Member Since: March 7, 2007 Posts: 602 Comments: 21333
Quoting Grothar:


What's a grit?

Sort of like a gnit ?
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Quoting Grothar:


What's a grit?

I hope you're joking, Gro =P
Member Since: July 6, 2010 Posts: 113 Comments: 32862
Quoting GeoffreyWPB:
Which grit lover will win Alabama and Mississippi y’all?


What's a grit?
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Quoting KoritheMan:


I assume his opinions probably come from hearsay, ala his parents. I know all of mine did when I was that age. Didn't matter if it was religion, politics, or what.
Most likely, I did the same when I was his age. But I also made sure to keep my beliefs to myself, especially if I couldn't argue them.
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657 barbamz "Hi, besides all the bad news (esp. droughts; way too early summer to come, even in Europe) the Abisko Skystation Webcam in northern Sweden just caught a nice fireball !"

That's jes plain mean. How would you like to have your camera fireballed?
Member Since: August 21, 2007 Posts: 0 Comments: 4860
Quoting TropicalAnalystwx13:

I'd rather take apple pie.


Now you're making me hungry.
Member Since: March 7, 2007 Posts: 602 Comments: 21333
Quoting KoritheMan:


It should, but at the expense of hurricanes. In weather, you can't have your cake and eat it too. Someone will always complain about something. ;)

I'd rather take apple pie.
Member Since: July 6, 2010 Posts: 113 Comments: 32862
Quoting TomTaylor:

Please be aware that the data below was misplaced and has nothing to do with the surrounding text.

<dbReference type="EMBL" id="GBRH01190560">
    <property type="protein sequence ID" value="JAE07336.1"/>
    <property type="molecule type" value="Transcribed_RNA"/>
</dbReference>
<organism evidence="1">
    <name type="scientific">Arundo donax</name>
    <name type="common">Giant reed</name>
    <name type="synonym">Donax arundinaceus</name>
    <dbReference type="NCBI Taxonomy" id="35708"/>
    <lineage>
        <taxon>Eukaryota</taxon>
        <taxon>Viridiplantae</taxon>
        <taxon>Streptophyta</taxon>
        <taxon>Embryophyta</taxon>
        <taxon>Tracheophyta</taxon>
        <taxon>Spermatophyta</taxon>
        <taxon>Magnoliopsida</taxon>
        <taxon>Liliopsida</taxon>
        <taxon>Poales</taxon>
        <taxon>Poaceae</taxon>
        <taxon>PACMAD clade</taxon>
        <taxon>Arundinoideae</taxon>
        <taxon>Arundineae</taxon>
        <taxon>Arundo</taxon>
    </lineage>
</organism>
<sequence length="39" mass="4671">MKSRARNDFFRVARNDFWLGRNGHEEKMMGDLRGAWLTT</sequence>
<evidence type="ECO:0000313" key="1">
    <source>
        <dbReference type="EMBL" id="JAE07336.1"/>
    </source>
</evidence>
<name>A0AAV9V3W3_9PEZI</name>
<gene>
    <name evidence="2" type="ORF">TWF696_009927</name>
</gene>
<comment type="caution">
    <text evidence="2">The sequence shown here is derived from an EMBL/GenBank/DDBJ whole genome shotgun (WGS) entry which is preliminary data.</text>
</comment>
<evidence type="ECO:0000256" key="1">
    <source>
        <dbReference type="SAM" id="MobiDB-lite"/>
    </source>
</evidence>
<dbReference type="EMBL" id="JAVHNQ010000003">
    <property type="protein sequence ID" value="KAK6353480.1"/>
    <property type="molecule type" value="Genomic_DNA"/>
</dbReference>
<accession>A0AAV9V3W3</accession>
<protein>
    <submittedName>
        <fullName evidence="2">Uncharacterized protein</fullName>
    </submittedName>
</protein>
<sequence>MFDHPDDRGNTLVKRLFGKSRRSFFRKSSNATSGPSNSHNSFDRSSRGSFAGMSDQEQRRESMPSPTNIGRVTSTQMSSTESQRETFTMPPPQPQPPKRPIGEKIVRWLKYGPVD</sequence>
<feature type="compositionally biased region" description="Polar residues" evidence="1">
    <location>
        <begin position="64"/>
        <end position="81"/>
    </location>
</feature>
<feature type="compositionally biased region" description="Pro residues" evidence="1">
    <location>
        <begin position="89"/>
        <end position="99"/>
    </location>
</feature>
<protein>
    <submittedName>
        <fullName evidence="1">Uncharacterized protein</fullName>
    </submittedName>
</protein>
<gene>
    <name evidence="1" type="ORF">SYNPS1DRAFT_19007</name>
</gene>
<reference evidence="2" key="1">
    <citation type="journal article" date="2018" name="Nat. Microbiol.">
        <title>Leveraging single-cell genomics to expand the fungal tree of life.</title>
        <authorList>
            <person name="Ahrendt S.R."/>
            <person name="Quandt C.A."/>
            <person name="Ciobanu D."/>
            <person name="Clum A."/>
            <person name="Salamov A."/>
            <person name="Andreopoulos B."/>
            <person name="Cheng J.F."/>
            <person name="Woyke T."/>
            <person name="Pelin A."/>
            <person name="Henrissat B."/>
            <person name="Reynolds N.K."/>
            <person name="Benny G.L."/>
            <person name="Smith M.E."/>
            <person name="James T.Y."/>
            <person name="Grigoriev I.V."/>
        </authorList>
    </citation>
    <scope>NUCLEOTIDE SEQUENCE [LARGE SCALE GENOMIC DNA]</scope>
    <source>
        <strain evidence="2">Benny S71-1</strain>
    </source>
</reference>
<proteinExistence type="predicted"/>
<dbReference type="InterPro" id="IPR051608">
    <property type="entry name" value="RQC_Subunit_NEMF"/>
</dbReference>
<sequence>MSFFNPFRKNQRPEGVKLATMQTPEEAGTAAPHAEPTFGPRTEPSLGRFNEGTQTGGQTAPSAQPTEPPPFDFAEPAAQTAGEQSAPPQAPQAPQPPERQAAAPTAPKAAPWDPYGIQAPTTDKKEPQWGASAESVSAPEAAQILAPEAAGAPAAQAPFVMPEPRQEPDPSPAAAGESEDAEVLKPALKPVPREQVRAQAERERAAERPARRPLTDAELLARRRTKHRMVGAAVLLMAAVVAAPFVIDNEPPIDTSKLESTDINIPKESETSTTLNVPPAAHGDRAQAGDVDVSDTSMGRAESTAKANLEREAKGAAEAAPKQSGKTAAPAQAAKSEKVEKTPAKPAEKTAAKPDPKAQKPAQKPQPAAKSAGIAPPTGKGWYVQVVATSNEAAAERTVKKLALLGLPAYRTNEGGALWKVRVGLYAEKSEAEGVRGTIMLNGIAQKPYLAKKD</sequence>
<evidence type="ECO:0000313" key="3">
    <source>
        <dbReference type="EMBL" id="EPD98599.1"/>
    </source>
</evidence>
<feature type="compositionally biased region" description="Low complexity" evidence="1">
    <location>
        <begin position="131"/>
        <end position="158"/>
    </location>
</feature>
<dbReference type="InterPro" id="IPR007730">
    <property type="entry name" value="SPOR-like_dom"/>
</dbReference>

Hopefully the dying La Nina will keep that sucker weaker during this summer.


It should, but at the expense of hurricanes. In weather, you can't have your cake and eat it too. Someone will always complain about something. ;)
Member Since: March 7, 2007 Posts: 602 Comments: 21333
Quoting TropicalAnalystwx13:
Coming soon: The Return of the Death Ridge: Part 2

Hopefully the dying La Nina will keep that sucker weaker during this summer.
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Member Since: September 10, 2007 Posts: 0 Comments: 11557
Quoting BobWallace:


Insanity: Doing the same thing over and over and
expecting different results.

If your chosen religion makes you behave that way, then ....


That's a very ill-defined and roundabout way of looking at it though.
Member Since: March 7, 2007 Posts: 602 Comments: 21333
Quoting SPLbeater:

Lua

She's not looking too good... Definitely not meeting expectations
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Quoting Xyrus2000:


Nah, it's just the sun mooning us. :)
It wont be too long before it starts speaking to us.
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Quoting KoritheMan:


Are you seriously insinuating that religion is the direct cause of insanity? Really?


Insanity: Doing the same thing over and over and
expecting different results.

If your chosen religion makes you behave that way, then ....